HEPHZIBAH: David Hagen wrote: “I owned a ’64 Ford Fairlane 500 with the bull's-eyes on top of the front quarter panels. Thanks for the memories. I use to drive it to (Savannah River Plant) when they first put the seat-belt laws into effect and it didn’t have any belts, but my car was ‘grandfathered’ in.”
Charlie Byrd said the engines for 1960 included a “292-cubic-inch V-8 with a Y-block, but buyers could get a 352 with horsepower options all the way up to 427; they also had police models, that sort of thing.”
Edward Brooks said he had one just like it and drives a Mustang now.
Also, Leo Bennett.
JOHNSON CITY, TENN.: John P. Fry wrote: “I am in Augusta on a business trip from Johnson City, Tenn., and my wife showed me the picture of the mystery car. It is a 1960 Ford Galaxie. I am a real car buff and love the old cars. My first car was a 1962 Chevrolet Impala. Loved that car, but had to sell it to continue my college education until I could afford another car. That one was a 1965 Impala SS.”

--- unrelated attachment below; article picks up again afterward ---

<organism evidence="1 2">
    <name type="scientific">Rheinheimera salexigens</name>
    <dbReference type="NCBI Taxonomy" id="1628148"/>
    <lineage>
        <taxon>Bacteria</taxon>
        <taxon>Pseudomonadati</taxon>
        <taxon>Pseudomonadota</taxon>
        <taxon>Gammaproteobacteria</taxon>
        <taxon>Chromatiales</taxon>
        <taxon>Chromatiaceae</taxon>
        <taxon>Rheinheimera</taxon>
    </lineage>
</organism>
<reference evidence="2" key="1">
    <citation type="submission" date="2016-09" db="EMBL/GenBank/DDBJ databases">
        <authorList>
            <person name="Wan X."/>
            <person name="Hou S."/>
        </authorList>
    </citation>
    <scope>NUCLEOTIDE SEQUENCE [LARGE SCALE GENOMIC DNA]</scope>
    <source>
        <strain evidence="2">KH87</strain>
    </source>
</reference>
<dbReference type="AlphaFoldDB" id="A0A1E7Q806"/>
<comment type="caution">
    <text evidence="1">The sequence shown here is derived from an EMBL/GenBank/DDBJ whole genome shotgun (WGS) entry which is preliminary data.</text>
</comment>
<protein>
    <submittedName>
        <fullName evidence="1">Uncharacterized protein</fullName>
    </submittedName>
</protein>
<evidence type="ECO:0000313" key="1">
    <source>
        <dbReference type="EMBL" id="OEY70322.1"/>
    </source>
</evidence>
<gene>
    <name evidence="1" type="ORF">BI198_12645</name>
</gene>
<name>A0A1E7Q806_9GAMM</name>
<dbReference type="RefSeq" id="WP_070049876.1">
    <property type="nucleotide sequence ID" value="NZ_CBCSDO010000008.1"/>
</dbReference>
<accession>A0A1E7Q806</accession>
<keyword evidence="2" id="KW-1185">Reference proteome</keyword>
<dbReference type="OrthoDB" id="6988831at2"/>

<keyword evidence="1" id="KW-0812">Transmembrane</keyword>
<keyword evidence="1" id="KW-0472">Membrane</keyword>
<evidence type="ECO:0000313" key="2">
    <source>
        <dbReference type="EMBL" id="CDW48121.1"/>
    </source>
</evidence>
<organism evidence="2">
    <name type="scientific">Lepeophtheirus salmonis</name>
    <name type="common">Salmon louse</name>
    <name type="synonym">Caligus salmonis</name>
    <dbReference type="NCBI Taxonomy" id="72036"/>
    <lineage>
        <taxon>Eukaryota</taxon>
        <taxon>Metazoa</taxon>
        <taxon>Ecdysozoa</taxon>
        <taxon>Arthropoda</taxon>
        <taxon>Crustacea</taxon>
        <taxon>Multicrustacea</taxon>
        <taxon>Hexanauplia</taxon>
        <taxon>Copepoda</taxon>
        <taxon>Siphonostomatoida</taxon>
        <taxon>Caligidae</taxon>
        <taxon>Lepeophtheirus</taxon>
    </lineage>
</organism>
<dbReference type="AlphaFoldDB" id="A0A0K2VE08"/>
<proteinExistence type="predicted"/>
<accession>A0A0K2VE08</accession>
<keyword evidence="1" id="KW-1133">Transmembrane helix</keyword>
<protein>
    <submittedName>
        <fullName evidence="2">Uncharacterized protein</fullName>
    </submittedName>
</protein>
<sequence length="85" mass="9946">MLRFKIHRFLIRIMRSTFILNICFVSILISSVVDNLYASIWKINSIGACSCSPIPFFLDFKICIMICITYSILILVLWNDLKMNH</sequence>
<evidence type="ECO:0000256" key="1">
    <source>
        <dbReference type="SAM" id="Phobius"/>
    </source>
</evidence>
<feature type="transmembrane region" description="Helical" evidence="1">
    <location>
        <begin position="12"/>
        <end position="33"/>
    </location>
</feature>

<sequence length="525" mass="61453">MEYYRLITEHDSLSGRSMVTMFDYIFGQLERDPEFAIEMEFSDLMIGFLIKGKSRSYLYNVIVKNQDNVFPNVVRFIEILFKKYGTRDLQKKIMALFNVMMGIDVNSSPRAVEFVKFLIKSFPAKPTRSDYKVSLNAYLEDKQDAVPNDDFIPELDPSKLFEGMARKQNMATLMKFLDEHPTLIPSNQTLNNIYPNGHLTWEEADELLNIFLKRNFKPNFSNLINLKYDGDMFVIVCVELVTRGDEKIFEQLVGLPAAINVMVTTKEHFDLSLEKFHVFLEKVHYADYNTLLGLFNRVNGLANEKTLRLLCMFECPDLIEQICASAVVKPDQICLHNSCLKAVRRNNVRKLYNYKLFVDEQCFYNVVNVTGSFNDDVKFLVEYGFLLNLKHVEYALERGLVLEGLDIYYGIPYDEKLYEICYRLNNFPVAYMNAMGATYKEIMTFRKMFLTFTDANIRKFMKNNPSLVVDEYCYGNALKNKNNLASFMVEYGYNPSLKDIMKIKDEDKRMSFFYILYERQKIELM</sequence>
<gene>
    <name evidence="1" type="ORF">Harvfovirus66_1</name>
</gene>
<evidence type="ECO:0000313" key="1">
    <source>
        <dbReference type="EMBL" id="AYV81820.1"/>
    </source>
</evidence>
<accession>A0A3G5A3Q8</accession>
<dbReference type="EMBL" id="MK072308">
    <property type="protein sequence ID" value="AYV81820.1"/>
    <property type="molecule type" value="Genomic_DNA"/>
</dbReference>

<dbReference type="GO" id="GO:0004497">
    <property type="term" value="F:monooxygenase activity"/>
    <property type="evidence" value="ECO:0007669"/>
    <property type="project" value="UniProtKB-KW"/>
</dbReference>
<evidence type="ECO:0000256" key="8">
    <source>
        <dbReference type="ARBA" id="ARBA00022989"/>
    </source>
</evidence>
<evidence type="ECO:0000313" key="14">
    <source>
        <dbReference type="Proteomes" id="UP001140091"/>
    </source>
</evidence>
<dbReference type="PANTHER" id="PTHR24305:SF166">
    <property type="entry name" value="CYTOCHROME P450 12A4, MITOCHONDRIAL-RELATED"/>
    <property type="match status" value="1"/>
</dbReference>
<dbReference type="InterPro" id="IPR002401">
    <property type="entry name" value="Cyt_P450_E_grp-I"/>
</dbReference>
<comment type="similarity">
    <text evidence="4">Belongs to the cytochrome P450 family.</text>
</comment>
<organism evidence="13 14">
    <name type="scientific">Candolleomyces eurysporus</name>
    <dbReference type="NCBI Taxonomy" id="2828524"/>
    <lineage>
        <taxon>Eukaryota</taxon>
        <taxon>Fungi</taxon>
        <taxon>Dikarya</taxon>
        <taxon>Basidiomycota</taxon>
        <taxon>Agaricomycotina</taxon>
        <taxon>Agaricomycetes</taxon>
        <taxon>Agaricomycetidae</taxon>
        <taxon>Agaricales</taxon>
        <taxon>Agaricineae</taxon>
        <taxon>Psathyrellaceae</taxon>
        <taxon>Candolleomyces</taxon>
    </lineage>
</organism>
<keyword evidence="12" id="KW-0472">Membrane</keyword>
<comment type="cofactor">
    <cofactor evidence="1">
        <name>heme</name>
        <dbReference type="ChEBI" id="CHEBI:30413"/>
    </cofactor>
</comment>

KEYSVILLE, GA.: Glenn Widner wrote: “I had a red 1960 Ford Galaxie convertible in high school. Sold it and bought a 1957 Chevrolet two-door hardtop.”
LOUISVILLE, GA.: Robert L. Holbert wrote: “The car is a 1960 Ford. It had a sculpted hood and dual headlights … . The sculpted hood disappeared the next year, however. The car was designed with a futuristic look, more sleek than the ’50s models, including dropping the tailfins to a more modest height. To emphasize its space age look, the main model was the Galaxie. The two-door model was the NASCAR entry from Ford.”
MARTINEZ: Jim Muraski wrote: “My Uncle Joe owned one of these when I was a kid. I remember many rides in the back seat staring out at the world through that giant bubble rear window and across those horizontal fins.”